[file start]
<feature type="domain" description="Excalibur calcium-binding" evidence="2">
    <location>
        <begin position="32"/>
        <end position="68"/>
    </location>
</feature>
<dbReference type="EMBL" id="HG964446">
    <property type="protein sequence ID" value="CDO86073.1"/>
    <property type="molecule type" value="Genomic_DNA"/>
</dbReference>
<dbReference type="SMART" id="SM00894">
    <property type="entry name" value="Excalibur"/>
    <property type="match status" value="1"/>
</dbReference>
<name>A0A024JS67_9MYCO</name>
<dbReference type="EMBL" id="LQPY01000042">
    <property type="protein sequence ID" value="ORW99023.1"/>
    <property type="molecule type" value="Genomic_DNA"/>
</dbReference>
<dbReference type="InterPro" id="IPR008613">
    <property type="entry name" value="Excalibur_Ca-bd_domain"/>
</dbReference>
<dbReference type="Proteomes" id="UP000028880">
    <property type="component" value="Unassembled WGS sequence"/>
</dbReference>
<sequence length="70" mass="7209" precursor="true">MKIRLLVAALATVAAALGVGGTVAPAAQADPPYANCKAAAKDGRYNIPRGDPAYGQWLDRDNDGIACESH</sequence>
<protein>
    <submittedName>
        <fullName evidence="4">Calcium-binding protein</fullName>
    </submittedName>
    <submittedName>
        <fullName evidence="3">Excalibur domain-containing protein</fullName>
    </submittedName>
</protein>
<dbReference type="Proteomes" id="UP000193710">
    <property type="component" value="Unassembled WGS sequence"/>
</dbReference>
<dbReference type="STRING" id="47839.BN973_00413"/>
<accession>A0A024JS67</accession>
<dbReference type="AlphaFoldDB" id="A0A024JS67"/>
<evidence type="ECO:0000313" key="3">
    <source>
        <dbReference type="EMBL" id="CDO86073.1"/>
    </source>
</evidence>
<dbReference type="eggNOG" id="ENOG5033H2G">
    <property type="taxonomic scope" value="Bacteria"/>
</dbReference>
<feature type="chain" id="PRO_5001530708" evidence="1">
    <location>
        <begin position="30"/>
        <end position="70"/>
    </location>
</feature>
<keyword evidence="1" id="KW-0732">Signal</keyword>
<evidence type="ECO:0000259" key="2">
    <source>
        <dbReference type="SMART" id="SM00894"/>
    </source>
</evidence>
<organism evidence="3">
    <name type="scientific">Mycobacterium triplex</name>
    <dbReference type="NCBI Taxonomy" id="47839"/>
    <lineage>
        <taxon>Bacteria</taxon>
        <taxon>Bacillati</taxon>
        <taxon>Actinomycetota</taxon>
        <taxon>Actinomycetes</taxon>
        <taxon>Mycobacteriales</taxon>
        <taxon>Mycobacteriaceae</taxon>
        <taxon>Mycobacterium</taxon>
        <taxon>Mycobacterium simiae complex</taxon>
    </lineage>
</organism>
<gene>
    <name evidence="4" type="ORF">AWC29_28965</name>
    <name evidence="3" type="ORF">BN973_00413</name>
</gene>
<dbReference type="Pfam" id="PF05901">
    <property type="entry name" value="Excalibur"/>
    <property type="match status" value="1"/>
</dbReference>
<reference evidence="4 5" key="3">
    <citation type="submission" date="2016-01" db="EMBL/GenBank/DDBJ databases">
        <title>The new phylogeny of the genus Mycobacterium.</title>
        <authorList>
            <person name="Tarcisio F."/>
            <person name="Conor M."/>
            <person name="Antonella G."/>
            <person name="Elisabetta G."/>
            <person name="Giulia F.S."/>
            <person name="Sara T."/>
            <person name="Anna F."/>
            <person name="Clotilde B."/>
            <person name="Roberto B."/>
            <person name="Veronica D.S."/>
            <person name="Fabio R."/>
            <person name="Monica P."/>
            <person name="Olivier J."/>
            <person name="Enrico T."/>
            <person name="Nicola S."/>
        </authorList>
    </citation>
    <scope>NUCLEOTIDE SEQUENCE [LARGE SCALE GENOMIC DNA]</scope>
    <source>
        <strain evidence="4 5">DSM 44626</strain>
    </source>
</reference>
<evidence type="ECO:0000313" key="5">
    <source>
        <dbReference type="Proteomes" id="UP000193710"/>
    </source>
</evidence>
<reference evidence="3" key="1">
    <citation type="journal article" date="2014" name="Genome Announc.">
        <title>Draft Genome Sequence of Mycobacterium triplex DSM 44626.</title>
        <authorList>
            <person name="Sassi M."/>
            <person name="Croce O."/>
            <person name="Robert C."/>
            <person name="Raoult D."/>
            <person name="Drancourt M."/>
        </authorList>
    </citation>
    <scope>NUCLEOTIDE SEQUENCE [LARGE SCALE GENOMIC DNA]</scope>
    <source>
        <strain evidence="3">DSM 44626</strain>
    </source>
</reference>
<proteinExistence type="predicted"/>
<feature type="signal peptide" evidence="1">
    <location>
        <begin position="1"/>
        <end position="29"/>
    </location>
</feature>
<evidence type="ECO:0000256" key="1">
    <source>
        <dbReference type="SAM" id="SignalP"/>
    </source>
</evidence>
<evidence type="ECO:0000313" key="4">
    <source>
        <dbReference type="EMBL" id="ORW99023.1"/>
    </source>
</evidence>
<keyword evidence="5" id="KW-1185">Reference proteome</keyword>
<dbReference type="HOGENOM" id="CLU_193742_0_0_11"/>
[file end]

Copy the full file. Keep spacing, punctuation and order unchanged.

<feature type="domain" description="Excalibur calcium-binding" evidence="2">
    <location>
        <begin position="32"/>
        <end position="68"/>
    </location>
</feature>
<dbReference type="EMBL" id="HG964446">
    <property type="protein sequence ID" value="CDO86073.1"/>
    <property type="molecule type" value="Genomic_DNA"/>
</dbReference>
<dbReference type="SMART" id="SM00894">
    <property type="entry name" value="Excalibur"/>
    <property type="match status" value="1"/>
</dbReference>
<name>A0A024JS67_9MYCO</name>
<dbReference type="EMBL" id="LQPY01000042">
    <property type="protein sequence ID" value="ORW99023.1"/>
    <property type="molecule type" value="Genomic_DNA"/>
</dbReference>
<dbReference type="InterPro" id="IPR008613">
    <property type="entry name" value="Excalibur_Ca-bd_domain"/>
</dbReference>
<dbReference type="Proteomes" id="UP000028880">
    <property type="component" value="Unassembled WGS sequence"/>
</dbReference>
<sequence length="70" mass="7209" precursor="true">MKIRLLVAALATVAAALGVGGTVAPAAQADPPYANCKAAAKDGRYNIPRGDPAYGQWLDRDNDGIACESH</sequence>
<protein>
    <submittedName>
        <fullName evidence="4">Calcium-binding protein</fullName>
    </submittedName>
    <submittedName>
        <fullName evidence="3">Excalibur domain-containing protein</fullName>
    </submittedName>
</protein>
<dbReference type="Proteomes" id="UP000193710">
    <property type="component" value="Unassembled WGS sequence"/>
</dbReference>
<dbReference type="STRING" id="47839.BN973_00413"/>
<accession>A0A024JS67</accession>
<dbReference type="AlphaFoldDB" id="A0A024JS67"/>
<evidence type="ECO:0000313" key="3">
    <source>
        <dbReference type="EMBL" id="CDO86073.1"/>
    </source>
</evidence>
<dbReference type="eggNOG" id="ENOG5033H2G">
    <property type="taxonomic scope" value="Bacteria"/>
</dbReference>
<feature type="chain" id="PRO_5001530708" evidence="1">
    <location>
        <begin position="30"/>
        <end position="70"/>
    </location>
</feature>
<keyword evidence="1" id="KW-0732">Signal</keyword>
<evidence type="ECO:0000259" key="2">
    <source>
        <dbReference type="SMART" id="SM00894"/>
    </source>
</evidence>
<organism evidence="3">
    <name type="scientific">Mycobacterium triplex</name>
    <dbReference type="NCBI Taxonomy" id="47839"/>
    <lineage>
        <taxon>Bacteria</taxon>
        <taxon>Bacillati</taxon>
        <taxon>Actinomycetota</taxon>
        <taxon>Actinomycetes</taxon>
        <taxon>Mycobacteriales</taxon>
        <taxon>Mycobacteriaceae</taxon>
        <taxon>Mycobacterium</taxon>
        <taxon>Mycobacterium simiae complex</taxon>
    </lineage>
</organism>
<gene>
    <name evidence="4" type="ORF">AWC29_28965</name>
    <name evidence="3" type="ORF">BN973_00413</name>
</gene>
<dbReference type="Pfam" id="PF05901">
    <property type="entry name" value="Excalibur"/>
    <property type="match status" value="1"/>
</dbReference>
<reference evidence="4 5" key="3">
    <citation type="submission" date="2016-01" db="EMBL/GenBank/DDBJ databases">
        <title>The new phylogeny of the genus Mycobacterium.</title>
        <authorList>
            <person name="Tarcisio F."/>
            <person name="Conor M."/>
            <person name="Antonella G."/>
            <person name="Elisabetta G."/>
            <person name="Giulia F.S."/>
            <person name="Sara T."/>
            <person name="Anna F."/>
            <person name="Clotilde B."/>
            <person name="Roberto B."/>
            <person name="Veronica D.S."/>
            <person name="Fabio R."/>
            <person name="Monica P."/>
            <person name="Olivier J."/>
            <person name="Enrico T."/>
            <person name="Nicola S."/>
        </authorList>
    </citation>
    <scope>NUCLEOTIDE SEQUENCE [LARGE SCALE GENOMIC DNA]</scope>
    <source>
        <strain evidence="4 5">DSM 44626</strain>
    </source>
</reference>
<evidence type="ECO:0000313" key="5">
    <source>
        <dbReference type="Proteomes" id="UP000193710"/>
    </source>
</evidence>
<reference evidence="3" key="1">
    <citation type="journal article" date="2014" name="Genome Announc.">
        <title>Draft Genome Sequence of Mycobacterium triplex DSM 44626.</title>
        <authorList>
            <person name="Sassi M."/>
            <person name="Croce O."/>
            <person name="Robert C."/>
            <person name="Raoult D."/>
            <person name="Drancourt M."/>
        </authorList>
    </citation>
    <scope>NUCLEOTIDE SEQUENCE [LARGE SCALE GENOMIC DNA]</scope>
    <source>
        <strain evidence="3">DSM 44626</strain>
    </source>
</reference>
<proteinExistence type="predicted"/>
<feature type="signal peptide" evidence="1">
    <location>
        <begin position="1"/>
        <end position="29"/>
    </location>
</feature>
<evidence type="ECO:0000256" key="1">
    <source>
        <dbReference type="SAM" id="SignalP"/>
    </source>
</evidence>
<evidence type="ECO:0000313" key="4">
    <source>
        <dbReference type="EMBL" id="ORW99023.1"/>
    </source>
</evidence>
<keyword evidence="5" id="KW-1185">Reference proteome</keyword>
<dbReference type="HOGENOM" id="CLU_193742_0_0_11"/>